President Tokayev is fully aware that Kazakhstan has everything to lose if the country fails to stay relevant as Central Asia’s richest. Thus, he implemented such urgent, open and transparent reforms to maintain his country’s reputation. This mindset rewarded Tokayev his second presidential term in a snap election in November 2022.

President Rahmon on the other hand, chose to remain the same after decades of decadences. As BTI Transformation Index writes on its Tajikistan 2022 report, “Tajikistan is a consolidated authoritarian state which enjoys a complete monopoly on the use of force over its entire territory.”

While his neighbors were busy tasking and developing their countries, Rahmon however believes that progress can be achieved by demanding it instead of earning it through collaboration and cooperation. His viral reaction to Russian President Vladimir Putin on October 14 at a summit of leaders from the former Commonwealth of Independent States (CIS) in Kazakhstan’s capital, Astana, somewhat showed his leadership style.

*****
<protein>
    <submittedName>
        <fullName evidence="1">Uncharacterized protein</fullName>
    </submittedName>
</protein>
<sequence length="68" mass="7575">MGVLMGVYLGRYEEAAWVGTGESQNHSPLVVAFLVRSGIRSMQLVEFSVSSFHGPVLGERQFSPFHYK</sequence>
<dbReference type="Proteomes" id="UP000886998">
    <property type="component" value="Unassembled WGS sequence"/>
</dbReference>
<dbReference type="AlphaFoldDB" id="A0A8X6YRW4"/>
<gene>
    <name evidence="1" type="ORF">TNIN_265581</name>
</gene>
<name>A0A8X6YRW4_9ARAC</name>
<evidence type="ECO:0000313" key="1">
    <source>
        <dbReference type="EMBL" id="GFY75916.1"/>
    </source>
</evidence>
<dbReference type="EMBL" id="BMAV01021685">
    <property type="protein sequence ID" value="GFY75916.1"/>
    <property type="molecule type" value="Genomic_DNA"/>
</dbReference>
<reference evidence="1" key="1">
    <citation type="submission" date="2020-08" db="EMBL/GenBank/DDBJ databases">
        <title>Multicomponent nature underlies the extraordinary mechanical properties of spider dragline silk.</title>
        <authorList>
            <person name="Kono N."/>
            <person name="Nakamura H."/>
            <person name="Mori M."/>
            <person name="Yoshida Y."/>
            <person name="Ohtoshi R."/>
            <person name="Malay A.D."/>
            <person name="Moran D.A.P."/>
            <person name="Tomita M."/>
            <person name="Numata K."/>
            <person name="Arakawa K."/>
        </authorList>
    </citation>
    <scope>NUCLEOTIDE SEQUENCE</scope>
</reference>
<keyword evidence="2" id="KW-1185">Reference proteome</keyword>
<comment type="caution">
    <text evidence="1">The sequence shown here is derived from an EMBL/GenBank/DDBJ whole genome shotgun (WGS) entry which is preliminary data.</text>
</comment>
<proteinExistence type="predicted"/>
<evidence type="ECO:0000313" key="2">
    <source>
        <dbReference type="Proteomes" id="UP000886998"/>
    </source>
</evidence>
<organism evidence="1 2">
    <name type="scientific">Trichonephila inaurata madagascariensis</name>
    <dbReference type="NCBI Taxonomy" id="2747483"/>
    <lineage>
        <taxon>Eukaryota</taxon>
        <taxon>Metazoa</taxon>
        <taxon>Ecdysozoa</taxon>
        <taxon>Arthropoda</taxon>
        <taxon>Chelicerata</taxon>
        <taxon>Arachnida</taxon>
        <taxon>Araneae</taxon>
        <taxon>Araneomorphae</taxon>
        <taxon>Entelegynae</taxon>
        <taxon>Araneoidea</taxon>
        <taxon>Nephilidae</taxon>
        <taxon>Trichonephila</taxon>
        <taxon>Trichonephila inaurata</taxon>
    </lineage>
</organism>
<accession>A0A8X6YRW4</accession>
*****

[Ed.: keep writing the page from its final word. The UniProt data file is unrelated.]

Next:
A video of Tajik President Emomali Rahmon complaining to Russian President Vladimir Putin about his lack of respect for the countries of Central Asia that were once part of the Soviet Union has struck a nerve on social media, where it has been viewed millions of times. Rahmon, then addressing Putin directly, said that Tajikistan and other countries in the vast region have been treated like outsiders and indicates that the region deserves more investment from Moscow. Putin appears uncomfortable in the seven-minute video posted on YouTube, where it has been viewed around 4 million times. The video also also shows the leaders of Kazakhstan, Kyrgyzstan, Turkmenistan, and Uzbekistan looking on silently.

Temur Umarov of Carnegie Politika interpreted Rahmon’s actions as the Tajikistan wanting to emphasize its loyalty towards Russia but now they are ‘isolated’ because of Russia’s invasion of Ukraine. Umarov wrote on Twitter, “Rahmon wants to play his card right. At this point, he invested a lot to keep [Russian] influence high in [Tajikistan] and did much less than other [Central Asian] states to diversify its ties [with] partners besides Russia. Now, Rahmon wants to be rewarded.”